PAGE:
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Posted by on Nov 6, 2013 in new articles, News | 0 comments

Dallas Opera to Launch New Art Song Recital Series in January

Dallas Opera to Launch New Art Song Recital Series in January

The Dallas Opera is thrilled and honored to announce that, through the generosity of The Titus Family, a brand-new recital series has been created to showcase well-established singers in programs dedicated to preserving the fine art of “art song.”

The series launch will take place on Saturday, January 4, 2014 in Dallas City Performance Hall (2520 Flora Street, Dallas) at 7:30 p.m. with the Dallas Opera debut of one of the classical music world’s most exciting singing stars: English tenor Ian Bostridge, who will be performing a program that will include the original twelve-song version of Franz Schubert’s Winterreise as well as selections byBenjamin Britten, Charles Ives, Noel Coward and Cole Porter.

Mr. Bostridge will be accompanied in recital by a celebrated young Canadian pianist, Miss Wenwen Du.

“In my own musical work as a pianist and accompanist,” says Dallas Opera General Director and CEO Keith Cerny, “I have always particularly enjoyed working with singers on art song and lieder.

“Imagine my delight, then, with this extraordinary Titus Family gift, which allows the Dallas Opera to engage the finest interpreters of this repertoire to perform right here in North Texas.

“We are thrilled to inaugurate this new series with one of the world’s leading performers in this repertoire, tenor Ian Bostridge. The Dallas Opera is already making plans to host a series of gifted artists in coming seasons and I can foresee the day when this unique series is as eagerly anticipated as the main stage Dallas Opera season itself.”

Ian Bostridge, created a CBE in the 2004 “New Year’s Honours,” has forged major careers on the world’s finest opera and concert stages, as well as in the recording studio.

In the opera world, Bostridge has performed the roles of Tamino (Die Zauberflöte), Jupiter (Semele), and Aschenbach (Death in Venice) at English National Opera; Quint (The Turn of the Screw), Don Ottavio (Don Giovanni) and Caliban (The Tempest) for the Royal Opera; Don Ottavio in Vienna and Nerone (L’Incoranazione di Poppea), Tom Rakewell (The Rake’s Progress) and Male Chorus (The Rape of Lucretia) in Munich, and the role of Aschenbach in Brussels, Amsterdam and Luxembourg.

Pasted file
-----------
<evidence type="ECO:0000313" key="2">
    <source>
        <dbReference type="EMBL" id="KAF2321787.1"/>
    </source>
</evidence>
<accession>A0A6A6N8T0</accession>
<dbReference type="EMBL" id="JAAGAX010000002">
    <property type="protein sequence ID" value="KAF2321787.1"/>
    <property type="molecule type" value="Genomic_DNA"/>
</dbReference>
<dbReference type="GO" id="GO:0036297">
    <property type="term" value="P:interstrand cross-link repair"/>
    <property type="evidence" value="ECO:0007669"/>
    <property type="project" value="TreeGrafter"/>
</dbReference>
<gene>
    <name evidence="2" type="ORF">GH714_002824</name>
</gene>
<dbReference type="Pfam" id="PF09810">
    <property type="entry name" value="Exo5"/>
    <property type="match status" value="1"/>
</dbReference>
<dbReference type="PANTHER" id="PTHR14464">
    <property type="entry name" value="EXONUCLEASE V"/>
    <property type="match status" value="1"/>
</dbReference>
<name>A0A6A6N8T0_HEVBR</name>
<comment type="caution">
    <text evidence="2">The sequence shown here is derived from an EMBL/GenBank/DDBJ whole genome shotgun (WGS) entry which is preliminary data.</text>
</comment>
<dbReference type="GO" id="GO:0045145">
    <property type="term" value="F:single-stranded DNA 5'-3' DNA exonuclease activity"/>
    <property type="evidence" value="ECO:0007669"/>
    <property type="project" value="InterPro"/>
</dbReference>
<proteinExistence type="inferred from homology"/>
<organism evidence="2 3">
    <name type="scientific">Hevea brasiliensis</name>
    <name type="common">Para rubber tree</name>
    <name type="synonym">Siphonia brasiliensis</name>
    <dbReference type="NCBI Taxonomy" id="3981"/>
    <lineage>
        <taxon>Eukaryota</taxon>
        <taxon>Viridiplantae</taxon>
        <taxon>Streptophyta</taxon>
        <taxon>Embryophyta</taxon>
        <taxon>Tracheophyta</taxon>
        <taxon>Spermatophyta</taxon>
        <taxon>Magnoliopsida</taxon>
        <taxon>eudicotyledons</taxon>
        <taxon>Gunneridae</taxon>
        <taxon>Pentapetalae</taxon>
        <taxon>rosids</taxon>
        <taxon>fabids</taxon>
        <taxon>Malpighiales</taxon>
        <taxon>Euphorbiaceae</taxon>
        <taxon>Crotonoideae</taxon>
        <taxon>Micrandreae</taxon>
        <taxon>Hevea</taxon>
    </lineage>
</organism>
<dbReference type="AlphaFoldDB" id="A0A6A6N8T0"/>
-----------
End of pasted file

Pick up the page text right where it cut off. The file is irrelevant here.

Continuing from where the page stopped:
The Los Angeles Times wrote: “Bostridge sings as if from inside the music, as if he has found a way to produce pure, disembodied emotion.”

He has a host of award-winning recordings (both Grammy and Gramophone) and has dazzled concert audiences at the Berlin Philharmonic, Vienna Philharmonic, Chicago Symphony, Boston Symphony, London Symphony, London Philharmonic, Rotterdam Philharmonic, Royal Concertgebouw and New York Philharmonic Orchestras.

The always brilliant Mr. Bostridge has played a significant role in the 2013 Britten Centenary celebrations from the Salzburgh Festival to London’s Barbican to New York’s Carnegie Hall.

Opening the “Britten 100 Festival” last week, “Bostridge brought his distinctive voice, with its combination of sensual allure and choirboy purity to a performance of all five (Britten) Canticles,” wrote New York Times Classical Music Critic Anthony Tommasini, “The audience withheld applause until the end. Once it started, it went on and on.”

“The Robert E. and Jean Ann Titus Art Song Recital Series,” explains Dallas Opera Executive Committee Member Sarah Titus “was created by our family to honor my parents’ lifetime commitment to the arts in Dallas, as well as their history of giving to the Dallas Opera. My parents’ commitment to the organization dates back to its inception in the late 1950s.

“This particular art form has been a lifelong passion of my mother’s, so, endowing an annual recital featuring world-class artists and accompanists seemed a natural fit.

“Speaking for the entire family, we are excited to be bringing this glorious music to Dallas audiences; and we commend Keith Cerny’s responsible leadership of-and vision for-the Dallas Opera.”

(Courtesy of Dallas Opera)

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